Last week, I called my local credit union about my account. The phone was answered by Phil, who I knew as a long-term employee of the credit union.
Over the years, I’ve gone into the branch on a regular basis. Phil would always be serving her customers in a caring manner, greeting people by name and asking about their family members.
Phil told me that as a result of COVID-19, she cut her hours and was working part time. She was on the road to retirement but this was a difficult transition for her after 47 years at the credit union. Forty-seven years in the same organization!
According to Statista, a human resources support company, the average time someone stays at the same job in finance is 105.8 months. Phil has been there 564 months. This means that most credit unions would have replaced Phil five times due to normal staff turnover.
If you haven’t been in the position of hiring and training new staff you might think there’s nothing to it. However, employee orientation is a long-term process that might include a training progression of up to a year.
When we bring on a new employee, there are a series of steps we should follow in the first few days, including:
Orientation to business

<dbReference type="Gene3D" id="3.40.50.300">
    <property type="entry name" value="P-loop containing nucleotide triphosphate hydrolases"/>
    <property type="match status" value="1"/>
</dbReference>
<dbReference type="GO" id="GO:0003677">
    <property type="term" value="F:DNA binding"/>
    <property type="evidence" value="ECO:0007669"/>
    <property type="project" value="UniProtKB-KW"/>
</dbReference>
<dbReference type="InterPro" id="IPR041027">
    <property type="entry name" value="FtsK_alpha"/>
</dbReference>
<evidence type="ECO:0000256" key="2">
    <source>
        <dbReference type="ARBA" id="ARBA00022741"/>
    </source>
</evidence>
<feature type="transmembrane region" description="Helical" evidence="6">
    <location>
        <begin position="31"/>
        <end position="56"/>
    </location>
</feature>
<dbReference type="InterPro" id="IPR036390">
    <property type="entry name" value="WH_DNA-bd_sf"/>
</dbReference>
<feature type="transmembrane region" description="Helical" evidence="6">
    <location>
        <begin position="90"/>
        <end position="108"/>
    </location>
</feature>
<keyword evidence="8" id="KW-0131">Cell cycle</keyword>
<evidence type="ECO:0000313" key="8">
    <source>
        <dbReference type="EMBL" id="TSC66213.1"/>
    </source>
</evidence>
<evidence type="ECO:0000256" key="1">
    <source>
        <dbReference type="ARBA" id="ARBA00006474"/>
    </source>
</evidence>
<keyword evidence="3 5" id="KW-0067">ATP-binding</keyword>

Employees need to know the history of the business, the mission or purpose of the organization, their job description and who they report to. What are their roles and responsibilities?
They must be given a tour of the buildings and an explanation of other branches or locations involved. They must be introduced to other employees and shown their desk, bathrooms and emergency exits. This all takes time.
Introduction to company policies and procedures
This includes information concerning dress code, work schedule, opening and closing instructions, lunch times, expense claim procedures, salary and benefits, and procedures to follow regarding sick days and holidays.
Expect to take at least an hour just to go over your employment documentation to ensure their employment status is understood by your bookkeeping and payroll staff.
Explanation of …
- legal requirements;
- safety and emergency procedures;
- technical information about the tools they will need to do their job.
Employees need to know about product or service standards, operation manuals and policies around their specific area of work.
All these steps should be followed on the first day of on-boarding. Expect that you’re going to have to allocate additional staff and time to train your new worker over the next several months.
Not only will your new employee be working at a limited capacity, you must allocate a trainer or mentor to shadow and support that person.
You must allow additional time and lots of patience for staff reviews, probationary periods, mentorship and oversight.
I used to figure that it would take me six months to a year to get any retail employee up to speed. A bank or credit union could take much longer.
The estimated costs to train a new worker is 21 percent of the annual cost of an employee. Based on this information, Phil has saved her employer a full year’s salary by staying there five times longer than the average employee.
She deserves a real gold watch when she retires!
Hiring and on-boarding new employees is a costly matter. Yet if you can train and treat your employees well so you have less turnover, your organization will reap considerable rewards.